Jonathan Silver: President Trump campaigned against the nuclear deal with Iran. It has been central to his presentation of a new vision and America first foreign policy to the American people. I wonder if we can just begin by thinking about where the administration stands vis-a-vis its Iran policy. How do you think it is doing, how does he think about it a little bit differently from the Obama administration?
Mark Dubowitz: So, this administration certainly came into office dedicated to rectifying the mistakes of the past, with respect to Iran, and first and foremost was the nuclear deal, the Joint Comprehensive Plan of Action, or JCPOA. This administration saw that deal as fatally flawed. It was a deal that, in their view, did not rest Iran’s nuclear development. If anything, it facilitated it over time. It gave Iran, what I called, patient pathways to nuclear weapons because of some fundamental problems of the deal itself, which I’m sure we’ll discuss. But in broader terms, they thought that the Obama administration was myopically focused on the nuclear deal at the expense of the broader Iranian threat and came into office committed to rolling out a broader Iran strategy. They would use all instruments of American power to neutralize and roll back the Iranian threat in the Middle East and globally, and they saw the nuclear deal as a deal that needed to be fixed or nixed, as expression went, but an Iranian threat that needed to be countered and neutralized. So that was very much the Iran strategy that the President rolled out on October 13 and we’ve seen, since then, much effort to identifying the most malign elements of that threat and devising strategies to counter that threat as well as figuring out a strategy with respect to the nuclear deal.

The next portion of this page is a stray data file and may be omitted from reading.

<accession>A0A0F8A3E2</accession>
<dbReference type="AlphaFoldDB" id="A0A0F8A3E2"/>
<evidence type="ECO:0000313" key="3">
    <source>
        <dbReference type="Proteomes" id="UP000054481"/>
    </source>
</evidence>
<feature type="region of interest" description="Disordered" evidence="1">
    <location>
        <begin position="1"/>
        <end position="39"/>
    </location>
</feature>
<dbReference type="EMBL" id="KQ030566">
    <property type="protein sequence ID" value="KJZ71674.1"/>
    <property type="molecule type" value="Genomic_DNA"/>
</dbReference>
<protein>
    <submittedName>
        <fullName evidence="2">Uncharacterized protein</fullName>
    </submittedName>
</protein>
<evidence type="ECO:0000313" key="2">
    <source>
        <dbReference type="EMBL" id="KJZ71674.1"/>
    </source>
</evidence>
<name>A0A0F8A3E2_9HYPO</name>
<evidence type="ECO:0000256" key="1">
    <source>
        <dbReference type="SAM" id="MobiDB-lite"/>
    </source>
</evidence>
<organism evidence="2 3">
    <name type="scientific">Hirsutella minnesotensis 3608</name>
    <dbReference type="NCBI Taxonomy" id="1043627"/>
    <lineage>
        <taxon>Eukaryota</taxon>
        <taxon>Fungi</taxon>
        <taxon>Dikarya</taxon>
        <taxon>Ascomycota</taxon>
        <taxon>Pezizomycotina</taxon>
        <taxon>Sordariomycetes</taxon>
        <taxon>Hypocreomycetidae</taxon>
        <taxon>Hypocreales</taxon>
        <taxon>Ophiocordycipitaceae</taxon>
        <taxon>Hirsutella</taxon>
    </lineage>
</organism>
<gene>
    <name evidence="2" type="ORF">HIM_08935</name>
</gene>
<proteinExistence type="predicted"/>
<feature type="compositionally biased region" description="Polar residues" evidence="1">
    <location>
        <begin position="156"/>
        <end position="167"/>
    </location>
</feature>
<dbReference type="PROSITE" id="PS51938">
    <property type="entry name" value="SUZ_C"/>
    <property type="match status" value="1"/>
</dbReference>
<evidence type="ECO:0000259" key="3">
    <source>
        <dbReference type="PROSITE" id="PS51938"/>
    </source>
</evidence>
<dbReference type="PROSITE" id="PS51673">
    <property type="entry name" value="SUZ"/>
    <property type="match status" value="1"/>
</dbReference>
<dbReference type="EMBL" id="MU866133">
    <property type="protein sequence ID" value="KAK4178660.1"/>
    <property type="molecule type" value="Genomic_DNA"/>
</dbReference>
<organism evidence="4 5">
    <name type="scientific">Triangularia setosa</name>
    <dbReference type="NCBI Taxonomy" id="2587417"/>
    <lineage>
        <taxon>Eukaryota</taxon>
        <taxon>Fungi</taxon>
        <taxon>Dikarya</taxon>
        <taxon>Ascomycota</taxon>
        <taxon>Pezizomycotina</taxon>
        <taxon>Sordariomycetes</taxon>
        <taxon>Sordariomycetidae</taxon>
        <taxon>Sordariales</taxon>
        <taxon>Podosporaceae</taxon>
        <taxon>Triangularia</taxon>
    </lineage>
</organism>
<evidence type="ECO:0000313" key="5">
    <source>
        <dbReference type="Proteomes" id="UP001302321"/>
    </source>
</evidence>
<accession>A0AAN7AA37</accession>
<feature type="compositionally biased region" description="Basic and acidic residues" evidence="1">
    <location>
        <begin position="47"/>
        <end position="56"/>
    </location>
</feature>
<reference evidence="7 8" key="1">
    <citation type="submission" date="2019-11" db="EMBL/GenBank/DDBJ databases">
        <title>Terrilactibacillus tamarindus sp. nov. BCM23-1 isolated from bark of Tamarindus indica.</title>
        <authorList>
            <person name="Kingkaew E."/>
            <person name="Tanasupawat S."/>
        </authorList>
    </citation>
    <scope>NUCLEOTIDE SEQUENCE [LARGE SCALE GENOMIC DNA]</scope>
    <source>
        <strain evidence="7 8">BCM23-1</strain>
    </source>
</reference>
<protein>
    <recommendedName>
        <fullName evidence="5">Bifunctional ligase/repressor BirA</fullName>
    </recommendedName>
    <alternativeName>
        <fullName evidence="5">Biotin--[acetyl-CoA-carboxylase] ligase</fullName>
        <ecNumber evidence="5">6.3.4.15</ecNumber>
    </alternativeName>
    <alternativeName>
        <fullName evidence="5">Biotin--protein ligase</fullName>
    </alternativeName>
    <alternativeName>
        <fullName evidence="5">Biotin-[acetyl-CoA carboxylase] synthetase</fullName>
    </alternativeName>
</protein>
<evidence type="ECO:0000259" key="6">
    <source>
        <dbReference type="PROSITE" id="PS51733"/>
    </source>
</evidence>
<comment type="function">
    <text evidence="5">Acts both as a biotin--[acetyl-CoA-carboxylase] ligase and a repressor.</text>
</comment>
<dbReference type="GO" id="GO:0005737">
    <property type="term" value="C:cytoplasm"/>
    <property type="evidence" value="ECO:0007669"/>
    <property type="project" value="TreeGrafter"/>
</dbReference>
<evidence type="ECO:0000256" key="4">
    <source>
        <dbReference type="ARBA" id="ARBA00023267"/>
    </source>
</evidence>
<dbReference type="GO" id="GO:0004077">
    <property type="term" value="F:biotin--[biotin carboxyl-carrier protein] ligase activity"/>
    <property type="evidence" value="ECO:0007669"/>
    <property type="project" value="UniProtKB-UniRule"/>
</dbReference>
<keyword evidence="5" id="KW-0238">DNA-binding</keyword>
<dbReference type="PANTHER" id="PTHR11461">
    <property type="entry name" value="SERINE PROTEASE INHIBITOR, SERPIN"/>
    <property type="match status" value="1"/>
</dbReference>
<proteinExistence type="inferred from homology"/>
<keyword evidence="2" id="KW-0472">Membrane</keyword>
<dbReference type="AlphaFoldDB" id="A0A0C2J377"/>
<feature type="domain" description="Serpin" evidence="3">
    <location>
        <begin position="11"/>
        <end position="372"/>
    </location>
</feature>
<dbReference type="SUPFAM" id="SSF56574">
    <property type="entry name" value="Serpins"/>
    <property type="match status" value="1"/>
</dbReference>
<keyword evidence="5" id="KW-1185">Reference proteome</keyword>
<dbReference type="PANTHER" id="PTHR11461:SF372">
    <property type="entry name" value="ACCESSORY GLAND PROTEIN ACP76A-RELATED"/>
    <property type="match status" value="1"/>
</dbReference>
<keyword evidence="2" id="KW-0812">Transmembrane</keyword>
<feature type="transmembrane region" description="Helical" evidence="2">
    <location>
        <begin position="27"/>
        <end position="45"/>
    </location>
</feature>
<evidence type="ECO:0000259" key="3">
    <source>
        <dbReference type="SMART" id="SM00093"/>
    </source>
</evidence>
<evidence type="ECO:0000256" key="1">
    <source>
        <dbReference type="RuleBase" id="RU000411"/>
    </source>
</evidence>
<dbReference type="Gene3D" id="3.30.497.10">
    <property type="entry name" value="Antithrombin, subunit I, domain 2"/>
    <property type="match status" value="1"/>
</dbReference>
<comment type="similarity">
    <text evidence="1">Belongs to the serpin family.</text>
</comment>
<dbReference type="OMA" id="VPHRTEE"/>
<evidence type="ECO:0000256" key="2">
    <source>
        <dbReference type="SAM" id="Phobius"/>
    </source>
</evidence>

Jonathan Silver: Defenders of the deal, advocates of the deal, have pointed to the unprecedented ability for the IAEA to come in and review the process of nuclear development. Don’t they have a point?
Mark Dubowitz: Well, I don’t think they do. First of all, it’s not unprecedented. The IAEA has had better visibility to the nuclear programs of other countries, certainly countries like Japan, which are American allies, we don’t worry about the Japanese nuclear program. We have better visibility into South Africa’s nuclear program before they gave up that program, so there’s nothing unprecedented about these inspection rights. The fundamental problem with these inspection rights is the Iranians have said over and over again, “you’re never getting into our military sites.” That’s from the Supreme Leader to President Rouhani to foreign minister Zarif to the head of Iran’s nuclear program Salehi. So they’ve said over and over again, “you’re never getting into our military sites” and, of course, that presents a major problem because it is in exactly those military sites where Iran has conducted illegal military nuclear activities in the past. So, the fact that we have access to the declared sites to Natan or Fordow, which are these declared enrichment facilities, which by the way they were not actually declared by the Iranians. They were declared clandestine sites that the Iranians built in secret that were then revealed to the world by Iranian opposition groups and, we think, the support of foreign intelligence agencies. So, they were declared, they were now declared, the IAEA is in there, the inspectors are in there 24/7, but that’s not where Iran is gonna build nuclear weapons. It’s gonna build them in clandestine sites, and it’s gonna build them in military sites. The fact that we can’t get into military sites, according to Iranians, presents a significant problem and it’s one of the fatal flaws of the deal. We must have unfettered, anytime, anywhere access to those military sites, and so far it’s not clear that we do.
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